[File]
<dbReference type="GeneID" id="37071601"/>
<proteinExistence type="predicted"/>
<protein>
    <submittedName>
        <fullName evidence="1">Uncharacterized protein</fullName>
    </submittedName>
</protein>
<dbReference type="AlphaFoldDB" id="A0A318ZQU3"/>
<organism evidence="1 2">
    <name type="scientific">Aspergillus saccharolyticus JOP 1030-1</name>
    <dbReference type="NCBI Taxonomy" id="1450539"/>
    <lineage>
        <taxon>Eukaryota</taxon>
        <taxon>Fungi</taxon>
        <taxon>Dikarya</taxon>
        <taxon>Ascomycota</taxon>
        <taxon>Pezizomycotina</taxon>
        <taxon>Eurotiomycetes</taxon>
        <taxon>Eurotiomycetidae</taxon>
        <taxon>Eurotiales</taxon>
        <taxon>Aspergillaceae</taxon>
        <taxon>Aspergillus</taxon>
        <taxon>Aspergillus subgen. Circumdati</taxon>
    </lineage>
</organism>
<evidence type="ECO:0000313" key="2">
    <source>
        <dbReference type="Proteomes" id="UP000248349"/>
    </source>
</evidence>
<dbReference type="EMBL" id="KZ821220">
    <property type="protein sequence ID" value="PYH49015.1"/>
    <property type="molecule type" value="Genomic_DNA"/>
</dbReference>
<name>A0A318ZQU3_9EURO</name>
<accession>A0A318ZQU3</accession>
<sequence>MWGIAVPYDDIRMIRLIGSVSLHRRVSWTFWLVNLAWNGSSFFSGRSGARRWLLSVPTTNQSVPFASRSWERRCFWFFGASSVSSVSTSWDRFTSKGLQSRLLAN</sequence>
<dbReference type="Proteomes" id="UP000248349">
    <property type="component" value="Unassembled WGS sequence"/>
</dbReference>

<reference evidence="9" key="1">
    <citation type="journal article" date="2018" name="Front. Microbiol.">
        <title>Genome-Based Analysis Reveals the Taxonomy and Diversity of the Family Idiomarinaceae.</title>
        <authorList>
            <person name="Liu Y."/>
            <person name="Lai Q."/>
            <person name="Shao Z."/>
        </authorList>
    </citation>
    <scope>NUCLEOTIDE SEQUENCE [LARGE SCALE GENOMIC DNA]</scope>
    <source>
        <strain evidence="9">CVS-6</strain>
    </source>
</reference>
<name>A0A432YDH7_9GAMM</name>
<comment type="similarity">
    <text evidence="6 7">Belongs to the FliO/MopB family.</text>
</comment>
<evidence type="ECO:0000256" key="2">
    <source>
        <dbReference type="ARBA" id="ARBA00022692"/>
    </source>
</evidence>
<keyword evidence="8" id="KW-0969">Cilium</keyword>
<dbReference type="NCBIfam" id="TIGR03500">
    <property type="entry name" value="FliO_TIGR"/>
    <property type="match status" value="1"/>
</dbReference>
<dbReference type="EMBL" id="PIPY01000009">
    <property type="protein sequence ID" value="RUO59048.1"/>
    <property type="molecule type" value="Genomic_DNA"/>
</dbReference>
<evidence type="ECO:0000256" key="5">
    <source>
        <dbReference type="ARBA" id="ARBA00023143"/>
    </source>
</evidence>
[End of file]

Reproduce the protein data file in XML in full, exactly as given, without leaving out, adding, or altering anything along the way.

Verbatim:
<dbReference type="GeneID" id="37071601"/>
<proteinExistence type="predicted"/>
<protein>
    <submittedName>
        <fullName evidence="1">Uncharacterized protein</fullName>
    </submittedName>
</protein>
<dbReference type="AlphaFoldDB" id="A0A318ZQU3"/>
<organism evidence="1 2">
    <name type="scientific">Aspergillus saccharolyticus JOP 1030-1</name>
    <dbReference type="NCBI Taxonomy" id="1450539"/>
    <lineage>
        <taxon>Eukaryota</taxon>
        <taxon>Fungi</taxon>
        <taxon>Dikarya</taxon>
        <taxon>Ascomycota</taxon>
        <taxon>Pezizomycotina</taxon>
        <taxon>Eurotiomycetes</taxon>
        <taxon>Eurotiomycetidae</taxon>
        <taxon>Eurotiales</taxon>
        <taxon>Aspergillaceae</taxon>
        <taxon>Aspergillus</taxon>
        <taxon>Aspergillus subgen. Circumdati</taxon>
    </lineage>
</organism>
<evidence type="ECO:0000313" key="2">
    <source>
        <dbReference type="Proteomes" id="UP000248349"/>
    </source>
</evidence>
<dbReference type="EMBL" id="KZ821220">
    <property type="protein sequence ID" value="PYH49015.1"/>
    <property type="molecule type" value="Genomic_DNA"/>
</dbReference>
<name>A0A318ZQU3_9EURO</name>
<accession>A0A318ZQU3</accession>
<sequence>MWGIAVPYDDIRMIRLIGSVSLHRRVSWTFWLVNLAWNGSSFFSGRSGARRWLLSVPTTNQSVPFASRSWERRCFWFFGASSVSSVSTSWDRFTSKGLQSRLLAN</sequence>
<dbReference type="Proteomes" id="UP000248349">
    <property type="component" value="Unassembled WGS sequence"/>
</dbReference>

<reference evidence="9" key="1">
    <citation type="journal article" date="2018" name="Front. Microbiol.">
        <title>Genome-Based Analysis Reveals the Taxonomy and Diversity of the Family Idiomarinaceae.</title>
        <authorList>
            <person name="Liu Y."/>
            <person name="Lai Q."/>
            <person name="Shao Z."/>
        </authorList>
    </citation>
    <scope>NUCLEOTIDE SEQUENCE [LARGE SCALE GENOMIC DNA]</scope>
    <source>
        <strain evidence="9">CVS-6</strain>
    </source>
</reference>
<name>A0A432YDH7_9GAMM</name>
<comment type="similarity">
    <text evidence="6 7">Belongs to the FliO/MopB family.</text>
</comment>
<evidence type="ECO:0000256" key="2">
    <source>
        <dbReference type="ARBA" id="ARBA00022692"/>
    </source>
</evidence>
<keyword evidence="8" id="KW-0969">Cilium</keyword>
<dbReference type="NCBIfam" id="TIGR03500">
    <property type="entry name" value="FliO_TIGR"/>
    <property type="match status" value="1"/>
</dbReference>
<dbReference type="EMBL" id="PIPY01000009">
    <property type="protein sequence ID" value="RUO59048.1"/>
    <property type="molecule type" value="Genomic_DNA"/>
</dbReference>
<evidence type="ECO:0000256" key="5">
    <source>
        <dbReference type="ARBA" id="ARBA00023143"/>
    </source>
</evidence>